Entertainment Law

Lesson Viewed

Acceptance

The lesson takes up issues such as the manner of acceptance, who can accept, silence as acceptance, rejection and counter-offer.

Lesson Viewed

Authority: Actual and Apparent

This lesson discusses the power that an agent (or apparent agent) has to affect the legal rights of the principal. In general, an agent or apparent agent may affect the principal's legal rights only to the extent that the agent possesses the authority or the power to do so. This lesson provides an introduction to the three basic types of authority -- actual authority, apparent authority, and inherent agency power.

Lesson Viewed

Bilateral and Unilateral Contracts

Traditional contract law classifies contracts into bilateral and unilateral contracts. Bilateral contracts are those involving promises made by all parties, whereas unilateral contracts involve promises made by only one of the parties. This lesson explores the distinction between bilateral contracts (where both parties make promises) and unilateral ones (where only one party makes a promise) and the effect on the obligations of the parties resulting from the classification. This lesson ends with an analysis exercise on unilateral and bilateral contracts.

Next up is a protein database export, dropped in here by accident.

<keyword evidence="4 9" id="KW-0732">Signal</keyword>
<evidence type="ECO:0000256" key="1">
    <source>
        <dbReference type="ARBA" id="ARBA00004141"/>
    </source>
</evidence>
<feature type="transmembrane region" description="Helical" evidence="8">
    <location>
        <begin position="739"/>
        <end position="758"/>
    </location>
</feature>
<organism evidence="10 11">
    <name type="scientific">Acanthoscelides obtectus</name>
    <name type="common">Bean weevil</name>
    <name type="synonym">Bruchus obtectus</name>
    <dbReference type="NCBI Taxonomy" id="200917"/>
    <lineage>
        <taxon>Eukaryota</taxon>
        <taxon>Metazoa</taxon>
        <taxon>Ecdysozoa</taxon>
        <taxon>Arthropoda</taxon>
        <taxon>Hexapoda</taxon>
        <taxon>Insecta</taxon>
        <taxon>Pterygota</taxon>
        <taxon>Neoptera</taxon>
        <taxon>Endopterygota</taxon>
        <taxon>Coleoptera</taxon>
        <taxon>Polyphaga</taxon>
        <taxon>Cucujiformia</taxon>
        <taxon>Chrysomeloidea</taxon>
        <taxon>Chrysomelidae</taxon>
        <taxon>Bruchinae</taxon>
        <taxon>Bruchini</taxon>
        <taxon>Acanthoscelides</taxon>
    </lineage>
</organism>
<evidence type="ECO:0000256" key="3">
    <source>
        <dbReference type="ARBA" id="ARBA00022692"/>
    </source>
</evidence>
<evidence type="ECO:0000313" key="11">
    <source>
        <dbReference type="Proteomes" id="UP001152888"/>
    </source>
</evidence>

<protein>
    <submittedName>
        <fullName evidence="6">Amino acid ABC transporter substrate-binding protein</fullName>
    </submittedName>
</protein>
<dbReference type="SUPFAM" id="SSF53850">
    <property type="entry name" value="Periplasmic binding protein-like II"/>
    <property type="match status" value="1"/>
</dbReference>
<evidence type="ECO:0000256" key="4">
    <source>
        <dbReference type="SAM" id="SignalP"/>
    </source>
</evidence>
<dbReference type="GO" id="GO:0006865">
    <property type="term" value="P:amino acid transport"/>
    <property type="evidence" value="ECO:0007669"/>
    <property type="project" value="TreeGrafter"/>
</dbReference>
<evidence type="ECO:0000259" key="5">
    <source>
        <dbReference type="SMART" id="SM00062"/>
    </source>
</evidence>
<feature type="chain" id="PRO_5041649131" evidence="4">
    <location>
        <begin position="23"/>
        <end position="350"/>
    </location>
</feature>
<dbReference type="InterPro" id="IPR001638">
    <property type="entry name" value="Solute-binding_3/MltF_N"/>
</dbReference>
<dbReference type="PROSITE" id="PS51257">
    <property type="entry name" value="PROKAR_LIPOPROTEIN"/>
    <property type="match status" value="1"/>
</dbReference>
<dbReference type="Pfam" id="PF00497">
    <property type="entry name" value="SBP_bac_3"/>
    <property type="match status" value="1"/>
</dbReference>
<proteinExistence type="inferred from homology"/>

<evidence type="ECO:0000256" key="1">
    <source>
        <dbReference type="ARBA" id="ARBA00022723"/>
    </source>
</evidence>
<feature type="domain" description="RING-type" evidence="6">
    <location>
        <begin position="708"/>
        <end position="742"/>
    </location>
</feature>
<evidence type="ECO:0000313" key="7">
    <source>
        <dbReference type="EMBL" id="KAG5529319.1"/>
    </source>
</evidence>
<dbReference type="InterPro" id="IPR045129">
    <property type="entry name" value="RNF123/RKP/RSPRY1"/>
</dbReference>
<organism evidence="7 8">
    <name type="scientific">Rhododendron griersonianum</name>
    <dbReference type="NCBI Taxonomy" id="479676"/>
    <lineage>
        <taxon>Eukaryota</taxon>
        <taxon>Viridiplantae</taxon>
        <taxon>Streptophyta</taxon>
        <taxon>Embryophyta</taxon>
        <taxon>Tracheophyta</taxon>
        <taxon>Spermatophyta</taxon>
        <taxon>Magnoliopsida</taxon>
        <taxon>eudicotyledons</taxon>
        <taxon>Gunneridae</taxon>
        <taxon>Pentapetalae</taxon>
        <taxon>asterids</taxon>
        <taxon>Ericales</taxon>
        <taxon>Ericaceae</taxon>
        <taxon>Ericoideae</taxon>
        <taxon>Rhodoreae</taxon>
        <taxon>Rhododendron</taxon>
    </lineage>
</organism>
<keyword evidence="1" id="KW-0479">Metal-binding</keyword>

Lesson Viewed

The Concept of Gross Income

This lesson will introduce you to the concept of Gross Income, usually the first concept students encounter in their study of the Federal income tax system. This lesson will also discuss certain exclusions, deductions and other concepts encountered in the calculation of Gross Income. This lesson will be useful to the novice student as it introduces the student to the typical analysis tax lawyers engage in.

Lesson Viewed

A Copyright Primer

Copyright Law may seem shrouded in mystery: how can you create, transfer, and protect property interests in something intangible? This lesson provides an overview of how it is done, focusing on copyright protection for music. This focus takes advantage of the multimedia capacity of the program; for example, you can listen to two musical works to determine whether one infringes the other, and you can listen to the parody version of "Pretty Woman" that figured in a decision of the United States Supreme Court.

Pages